Installing a solar PV system at home or in your commercial business is indeed a long-term investment. You have to put immense time and money into installing one. Many solar manufacturers are offering high-quality and built to last solar panels with a full warranty extending up to 25 years. But how will you assure that the solar manufacturer you will choose can uphold its warranty?
As a solar PV consumer, contractor and investor, you should consider a few factors in choosing the right solar panel supplier. The other factor that you should look into aside from the equipment quality is the bankability of each solar manufacturer.
For today’s article, we are going to break down the details about PV Module Bankability including all the top bankable solar brands based on the PV Tech Research report.
What is PV Module Bankability?
PV module bankability or investment-risk scores are obtained by combining the manufacturing and financial health scores of manufacturers. It is done thru nonlinear/power regression analysis. The data used is dominated by quantitative inputs (six years back and two years forward in the case of forecasted variables), with qualitative data kept to a minimum. At every stage of analysis, the solar manufacturer candidates are being compared based on how the module makers have been perceived in the market from a bankability/investment perspective.
In the simplest term, when we say that a solar PV module manufacturer is bankable, it means that the manufacturing company is profitable, it has high reliability as a company, thus it is worth it to invest in. Practically, once the solar PV manufacturer met the criteria and standards, financial institutions will support it by financing a project with a manufacturer’s panels at a favourable interest rate. In the solar industry, bankable manufacturing companies are more likely to be in the business for the long run and less likely to file for bankruptcy in the near future.
However, bankability is not that straightforward, and it’s important to look for an accurate list of panel manufacturers’ bankability.
PV-Tech Bankability Research Methodology Overview
The PV ModuleTech Organization conducts solar PV manufacturer bankability reports by quarter and yearly to provide the list of leading bankable module brands worldwide. The research methodology covers a comprehensive guide to understanding, ranking and benchmarking the bankability status of top global PV module makers in different solar market segments (commercial, industrial and utility). Whereas the yearly ranking report tackles crucial manufacturing and financial metrics for top solar PV module suppliers. The said bankability report is beneficial for all global PV site investors, developers, EPCs and property-owners, where module supplier selection is critical to maximizing site performance, reliability and long-term returns.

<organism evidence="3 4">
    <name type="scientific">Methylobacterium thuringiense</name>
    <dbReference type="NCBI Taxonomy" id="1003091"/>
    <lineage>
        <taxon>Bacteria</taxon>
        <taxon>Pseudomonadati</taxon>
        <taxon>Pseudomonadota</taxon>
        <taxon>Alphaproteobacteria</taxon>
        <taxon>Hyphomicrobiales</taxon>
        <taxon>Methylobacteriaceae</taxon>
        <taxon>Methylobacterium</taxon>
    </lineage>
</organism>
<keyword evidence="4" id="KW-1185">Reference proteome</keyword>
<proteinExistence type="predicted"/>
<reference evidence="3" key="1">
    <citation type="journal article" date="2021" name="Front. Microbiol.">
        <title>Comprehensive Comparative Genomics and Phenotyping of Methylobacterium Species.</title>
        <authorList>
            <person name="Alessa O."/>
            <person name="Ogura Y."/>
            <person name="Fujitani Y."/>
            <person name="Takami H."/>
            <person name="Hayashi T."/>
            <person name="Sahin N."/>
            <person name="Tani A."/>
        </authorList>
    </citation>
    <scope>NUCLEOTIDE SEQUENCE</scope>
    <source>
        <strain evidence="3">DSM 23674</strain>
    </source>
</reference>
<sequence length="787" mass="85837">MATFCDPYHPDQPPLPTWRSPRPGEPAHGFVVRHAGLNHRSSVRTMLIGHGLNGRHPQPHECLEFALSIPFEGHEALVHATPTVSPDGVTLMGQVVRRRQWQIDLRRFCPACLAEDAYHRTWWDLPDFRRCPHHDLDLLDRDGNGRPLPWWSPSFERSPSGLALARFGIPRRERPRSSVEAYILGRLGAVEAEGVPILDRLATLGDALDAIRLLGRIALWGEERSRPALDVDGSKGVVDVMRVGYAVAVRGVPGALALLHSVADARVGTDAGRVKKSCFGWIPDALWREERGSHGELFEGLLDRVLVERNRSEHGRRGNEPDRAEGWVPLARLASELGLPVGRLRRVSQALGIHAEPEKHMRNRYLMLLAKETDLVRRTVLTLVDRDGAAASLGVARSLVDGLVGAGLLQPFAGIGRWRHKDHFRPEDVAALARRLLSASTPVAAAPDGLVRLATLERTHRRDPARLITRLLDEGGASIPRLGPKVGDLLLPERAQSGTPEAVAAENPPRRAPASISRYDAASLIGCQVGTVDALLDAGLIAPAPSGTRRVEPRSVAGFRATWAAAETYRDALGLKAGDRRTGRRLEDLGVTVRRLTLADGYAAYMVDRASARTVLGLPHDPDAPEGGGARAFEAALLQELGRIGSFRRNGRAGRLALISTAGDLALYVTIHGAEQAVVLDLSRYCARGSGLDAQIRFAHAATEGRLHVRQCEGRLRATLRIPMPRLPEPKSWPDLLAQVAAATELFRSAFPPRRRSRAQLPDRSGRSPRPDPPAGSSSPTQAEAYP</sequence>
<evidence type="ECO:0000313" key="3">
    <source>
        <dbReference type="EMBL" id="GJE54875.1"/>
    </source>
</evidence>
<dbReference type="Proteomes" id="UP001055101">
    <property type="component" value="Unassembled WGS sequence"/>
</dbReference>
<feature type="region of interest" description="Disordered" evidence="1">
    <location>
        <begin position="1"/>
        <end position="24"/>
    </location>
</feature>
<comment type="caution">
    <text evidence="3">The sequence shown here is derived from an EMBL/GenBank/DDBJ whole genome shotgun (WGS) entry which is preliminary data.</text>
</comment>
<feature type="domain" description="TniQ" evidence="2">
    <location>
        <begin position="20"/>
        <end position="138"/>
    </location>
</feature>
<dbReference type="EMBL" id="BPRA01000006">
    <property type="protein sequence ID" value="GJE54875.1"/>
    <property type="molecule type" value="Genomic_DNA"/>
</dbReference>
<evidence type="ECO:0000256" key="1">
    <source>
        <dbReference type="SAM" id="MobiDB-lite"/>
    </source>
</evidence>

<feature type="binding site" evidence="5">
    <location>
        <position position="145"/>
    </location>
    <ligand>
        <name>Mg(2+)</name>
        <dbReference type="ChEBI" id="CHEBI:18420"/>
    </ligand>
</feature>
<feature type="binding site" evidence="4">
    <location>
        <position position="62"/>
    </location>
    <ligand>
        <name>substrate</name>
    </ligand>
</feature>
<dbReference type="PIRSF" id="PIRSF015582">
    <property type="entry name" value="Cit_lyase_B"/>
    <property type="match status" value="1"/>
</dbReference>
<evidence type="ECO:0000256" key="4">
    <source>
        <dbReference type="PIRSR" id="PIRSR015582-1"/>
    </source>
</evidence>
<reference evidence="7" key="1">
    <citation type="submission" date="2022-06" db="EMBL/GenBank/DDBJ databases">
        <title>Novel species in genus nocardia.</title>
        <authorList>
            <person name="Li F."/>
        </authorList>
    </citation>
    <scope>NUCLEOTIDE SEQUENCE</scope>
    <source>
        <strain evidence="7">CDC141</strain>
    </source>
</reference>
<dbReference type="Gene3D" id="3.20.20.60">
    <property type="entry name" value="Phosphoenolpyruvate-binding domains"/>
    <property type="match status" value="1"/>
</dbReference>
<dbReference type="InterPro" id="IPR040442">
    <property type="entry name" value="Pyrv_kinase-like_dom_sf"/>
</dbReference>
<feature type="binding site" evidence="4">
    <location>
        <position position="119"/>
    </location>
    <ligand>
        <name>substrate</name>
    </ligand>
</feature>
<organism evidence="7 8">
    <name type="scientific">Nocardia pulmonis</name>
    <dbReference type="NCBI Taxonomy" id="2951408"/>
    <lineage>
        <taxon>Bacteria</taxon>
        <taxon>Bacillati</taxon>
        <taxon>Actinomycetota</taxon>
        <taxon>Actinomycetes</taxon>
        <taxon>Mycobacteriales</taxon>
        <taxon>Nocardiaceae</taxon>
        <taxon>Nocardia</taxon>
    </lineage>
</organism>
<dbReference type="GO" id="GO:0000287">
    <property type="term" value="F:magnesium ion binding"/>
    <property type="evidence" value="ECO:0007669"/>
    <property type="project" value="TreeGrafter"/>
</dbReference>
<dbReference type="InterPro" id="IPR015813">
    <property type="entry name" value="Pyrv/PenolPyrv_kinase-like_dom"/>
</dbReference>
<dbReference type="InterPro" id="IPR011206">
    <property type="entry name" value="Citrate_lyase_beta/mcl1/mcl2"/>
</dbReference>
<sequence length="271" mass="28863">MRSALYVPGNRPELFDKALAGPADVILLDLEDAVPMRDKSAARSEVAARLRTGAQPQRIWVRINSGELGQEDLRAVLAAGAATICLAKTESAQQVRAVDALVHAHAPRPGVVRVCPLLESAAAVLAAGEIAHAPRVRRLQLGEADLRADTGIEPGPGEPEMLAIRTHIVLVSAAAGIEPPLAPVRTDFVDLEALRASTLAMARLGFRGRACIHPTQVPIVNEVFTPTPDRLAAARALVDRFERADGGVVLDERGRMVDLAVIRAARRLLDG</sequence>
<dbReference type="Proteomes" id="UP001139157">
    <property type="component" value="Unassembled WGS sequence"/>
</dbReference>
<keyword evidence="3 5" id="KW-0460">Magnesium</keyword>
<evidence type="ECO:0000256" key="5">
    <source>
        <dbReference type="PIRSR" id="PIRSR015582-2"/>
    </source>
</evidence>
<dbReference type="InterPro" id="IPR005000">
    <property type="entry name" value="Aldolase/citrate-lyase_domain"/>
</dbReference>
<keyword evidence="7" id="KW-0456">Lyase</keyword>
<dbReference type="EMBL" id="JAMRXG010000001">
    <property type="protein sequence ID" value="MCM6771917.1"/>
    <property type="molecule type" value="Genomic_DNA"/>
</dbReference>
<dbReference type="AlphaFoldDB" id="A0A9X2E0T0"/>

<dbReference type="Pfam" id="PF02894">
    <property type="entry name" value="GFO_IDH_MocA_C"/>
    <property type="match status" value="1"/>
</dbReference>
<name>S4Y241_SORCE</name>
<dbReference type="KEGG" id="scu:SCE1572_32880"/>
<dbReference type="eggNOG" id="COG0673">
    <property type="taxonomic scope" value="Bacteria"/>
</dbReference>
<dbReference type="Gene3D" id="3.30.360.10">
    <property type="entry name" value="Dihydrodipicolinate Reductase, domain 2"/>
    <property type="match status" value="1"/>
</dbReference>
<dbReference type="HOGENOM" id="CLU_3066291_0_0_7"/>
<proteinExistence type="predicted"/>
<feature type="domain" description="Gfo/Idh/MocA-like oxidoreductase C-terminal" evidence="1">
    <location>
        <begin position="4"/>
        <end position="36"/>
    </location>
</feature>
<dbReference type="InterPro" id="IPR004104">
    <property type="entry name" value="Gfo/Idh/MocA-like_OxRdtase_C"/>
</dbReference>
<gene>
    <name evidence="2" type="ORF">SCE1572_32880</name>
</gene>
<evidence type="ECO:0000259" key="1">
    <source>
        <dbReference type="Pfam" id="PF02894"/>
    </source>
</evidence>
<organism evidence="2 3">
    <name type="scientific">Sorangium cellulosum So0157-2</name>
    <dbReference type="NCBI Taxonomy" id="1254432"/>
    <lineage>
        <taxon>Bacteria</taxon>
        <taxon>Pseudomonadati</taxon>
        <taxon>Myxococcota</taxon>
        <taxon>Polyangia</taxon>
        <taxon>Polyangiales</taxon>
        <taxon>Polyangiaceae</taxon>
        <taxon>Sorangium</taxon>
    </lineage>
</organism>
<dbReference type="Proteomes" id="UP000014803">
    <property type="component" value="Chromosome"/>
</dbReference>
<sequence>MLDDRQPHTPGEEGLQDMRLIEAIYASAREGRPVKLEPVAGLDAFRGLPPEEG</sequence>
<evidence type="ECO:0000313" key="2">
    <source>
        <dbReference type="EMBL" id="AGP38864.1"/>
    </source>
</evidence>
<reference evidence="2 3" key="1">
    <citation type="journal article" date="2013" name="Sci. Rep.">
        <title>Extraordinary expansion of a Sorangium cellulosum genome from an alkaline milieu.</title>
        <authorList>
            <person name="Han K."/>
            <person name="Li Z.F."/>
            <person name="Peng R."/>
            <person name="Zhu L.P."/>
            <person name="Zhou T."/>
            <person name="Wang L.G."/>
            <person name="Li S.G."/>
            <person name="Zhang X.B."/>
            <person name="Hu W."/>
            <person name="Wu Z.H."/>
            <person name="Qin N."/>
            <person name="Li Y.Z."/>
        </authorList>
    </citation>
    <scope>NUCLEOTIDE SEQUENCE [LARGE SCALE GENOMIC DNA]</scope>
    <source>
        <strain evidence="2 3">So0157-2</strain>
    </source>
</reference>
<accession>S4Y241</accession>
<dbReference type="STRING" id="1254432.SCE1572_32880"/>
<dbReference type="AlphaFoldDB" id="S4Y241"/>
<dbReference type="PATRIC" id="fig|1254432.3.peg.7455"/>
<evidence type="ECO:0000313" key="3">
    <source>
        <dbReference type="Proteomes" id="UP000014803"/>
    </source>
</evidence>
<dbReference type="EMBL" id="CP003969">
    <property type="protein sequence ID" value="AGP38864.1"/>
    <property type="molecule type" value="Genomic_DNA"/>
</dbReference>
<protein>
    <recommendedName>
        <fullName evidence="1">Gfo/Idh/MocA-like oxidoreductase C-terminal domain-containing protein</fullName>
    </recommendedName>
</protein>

PV-Tech Bankability report covers:
- Top solar PV module manufacturers across the globe, are analyzed and evaluated using the provided technology and financial strength metrics by PV-Tech researchers. After careful evaluation, all data are converted into quarterly Bankability Ratings, which are ranked from AAA-Rated (highest) to C-Rated (lowest, highest-risk).
- Annual and quarterly ratios of the financial analysis, metrics and overall benchmarked module supplier strengths. The analysis report is segmented across operating metrics such as liquidity, leverage, debt, profitability, valuation, revenue generation, sales portion from module business, and more.
- Technology analysis by module supplier outlines in-house effective capacities by region/technology, global module supply by end-region, in-house technology roadmap across high-efficiency module types, CAPEX by value-chain segment, R&D spending, and more.